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1. What is Bed Wetting/Nocturnal Enuresis?
Bed Wetting/Nocturnal Enuresis is persistent, involuntary bed wetting during sleep, without the evidence of an abnormal urinary system. The widely accepted view of the cause of nighttime bed-wetting is that the child has failed to learn to awaken to the bladder pressure and volume before the bladder automatically empties. By age 6-7 years, if the problem still persists then treatment should be started.
2. How is Bed Wetting/Nocturnal Enuresis diagnosed?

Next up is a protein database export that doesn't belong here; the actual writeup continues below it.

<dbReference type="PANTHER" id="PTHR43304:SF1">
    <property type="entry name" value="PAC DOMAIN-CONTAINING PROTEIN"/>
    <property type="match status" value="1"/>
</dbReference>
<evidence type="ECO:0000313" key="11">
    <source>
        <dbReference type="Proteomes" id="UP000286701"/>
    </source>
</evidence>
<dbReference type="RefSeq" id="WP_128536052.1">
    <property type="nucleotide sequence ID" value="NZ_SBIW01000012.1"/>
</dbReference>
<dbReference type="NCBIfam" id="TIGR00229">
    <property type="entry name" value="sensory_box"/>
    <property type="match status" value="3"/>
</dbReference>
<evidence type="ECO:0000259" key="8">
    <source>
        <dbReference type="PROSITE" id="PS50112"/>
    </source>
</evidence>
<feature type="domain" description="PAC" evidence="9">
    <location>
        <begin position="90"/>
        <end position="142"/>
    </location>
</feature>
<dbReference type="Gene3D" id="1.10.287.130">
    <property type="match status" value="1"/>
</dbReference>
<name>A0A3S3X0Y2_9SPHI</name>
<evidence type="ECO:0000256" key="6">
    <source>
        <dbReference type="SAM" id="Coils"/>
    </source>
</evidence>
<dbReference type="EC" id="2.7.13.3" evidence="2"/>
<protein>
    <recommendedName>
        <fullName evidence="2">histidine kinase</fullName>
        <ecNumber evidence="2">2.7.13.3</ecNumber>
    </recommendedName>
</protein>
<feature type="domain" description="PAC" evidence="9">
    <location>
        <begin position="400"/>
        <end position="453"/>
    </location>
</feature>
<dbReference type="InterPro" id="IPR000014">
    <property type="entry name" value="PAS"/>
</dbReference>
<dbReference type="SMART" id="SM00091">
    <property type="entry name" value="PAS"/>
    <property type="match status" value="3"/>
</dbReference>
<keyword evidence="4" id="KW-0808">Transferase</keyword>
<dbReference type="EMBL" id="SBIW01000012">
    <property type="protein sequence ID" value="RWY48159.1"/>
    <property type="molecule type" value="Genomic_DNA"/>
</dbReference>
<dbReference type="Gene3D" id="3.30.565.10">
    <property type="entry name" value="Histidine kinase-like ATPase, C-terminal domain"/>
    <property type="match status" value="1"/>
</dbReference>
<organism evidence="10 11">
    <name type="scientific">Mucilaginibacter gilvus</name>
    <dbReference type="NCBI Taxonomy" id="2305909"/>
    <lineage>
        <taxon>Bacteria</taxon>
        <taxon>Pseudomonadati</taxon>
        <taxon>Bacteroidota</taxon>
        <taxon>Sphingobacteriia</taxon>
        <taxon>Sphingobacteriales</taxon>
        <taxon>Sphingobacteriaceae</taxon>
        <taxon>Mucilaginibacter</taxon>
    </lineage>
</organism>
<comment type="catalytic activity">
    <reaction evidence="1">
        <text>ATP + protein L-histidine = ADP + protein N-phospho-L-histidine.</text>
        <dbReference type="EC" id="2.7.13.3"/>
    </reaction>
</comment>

The urologist will take a complete history, do a complete physical and exam the urine. As long as there is no other problems such as urinary infection, painful urination, stream abnormality, daytime incontinence, bowel problems or anatomic disorders, most bed wetters become dry without treatment. Patience and understanding are the best things of offer.
3. How is Bed Wetting/Nocturnal Enuresis treated?
There are different treatment options available. The urologist may use a combination of treatments depending on the individual situation.
- Timed Urinating Program- The waking hours are used to set a schedule to empty the bladder during specific times. In timed urination, the child assumes the responsibility for identifying when the bladder is full and initiates voiding at his/her convenience.
- Fluid Restriction- Parent(s) are told to restrict the child's fluid intake in the evening and take the child to the bathroom prior to going to bed.